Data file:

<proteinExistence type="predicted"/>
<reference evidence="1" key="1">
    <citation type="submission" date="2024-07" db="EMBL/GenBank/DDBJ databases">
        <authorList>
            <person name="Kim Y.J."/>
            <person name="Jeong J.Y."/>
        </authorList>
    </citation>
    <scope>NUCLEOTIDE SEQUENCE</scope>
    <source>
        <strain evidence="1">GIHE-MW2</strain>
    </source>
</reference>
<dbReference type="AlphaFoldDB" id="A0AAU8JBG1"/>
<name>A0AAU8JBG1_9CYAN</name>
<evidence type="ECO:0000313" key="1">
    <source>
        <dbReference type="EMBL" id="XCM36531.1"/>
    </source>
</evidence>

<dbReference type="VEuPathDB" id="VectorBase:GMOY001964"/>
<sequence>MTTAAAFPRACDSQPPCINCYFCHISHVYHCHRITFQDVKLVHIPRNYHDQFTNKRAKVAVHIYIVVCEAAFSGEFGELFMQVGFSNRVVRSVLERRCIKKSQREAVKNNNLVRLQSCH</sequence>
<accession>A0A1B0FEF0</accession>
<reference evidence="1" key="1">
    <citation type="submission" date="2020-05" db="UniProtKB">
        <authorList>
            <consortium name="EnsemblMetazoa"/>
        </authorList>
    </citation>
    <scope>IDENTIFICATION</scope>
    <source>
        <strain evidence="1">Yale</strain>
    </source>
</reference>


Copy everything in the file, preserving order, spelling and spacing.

<proteinExistence type="predicted"/>
<reference evidence="1" key="1">
    <citation type="submission" date="2024-07" db="EMBL/GenBank/DDBJ databases">
        <authorList>
            <person name="Kim Y.J."/>
            <person name="Jeong J.Y."/>
        </authorList>
    </citation>
    <scope>NUCLEOTIDE SEQUENCE</scope>
    <source>
        <strain evidence="1">GIHE-MW2</strain>
    </source>
</reference>
<dbReference type="AlphaFoldDB" id="A0AAU8JBG1"/>
<name>A0AAU8JBG1_9CYAN</name>
<evidence type="ECO:0000313" key="1">
    <source>
        <dbReference type="EMBL" id="XCM36531.1"/>
    </source>
</evidence>

<dbReference type="VEuPathDB" id="VectorBase:GMOY001964"/>
<sequence>MTTAAAFPRACDSQPPCINCYFCHISHVYHCHRITFQDVKLVHIPRNYHDQFTNKRAKVAVHIYIVVCEAAFSGEFGELFMQVGFSNRVVRSVLERRCIKKSQREAVKNNNLVRLQSCH</sequence>
<accession>A0A1B0FEF0</accession>
<reference evidence="1" key="1">
    <citation type="submission" date="2020-05" db="UniProtKB">
        <authorList>
            <consortium name="EnsemblMetazoa"/>
        </authorList>
    </citation>
    <scope>IDENTIFICATION</scope>
    <source>
        <strain evidence="1">Yale</strain>
    </source>
</reference>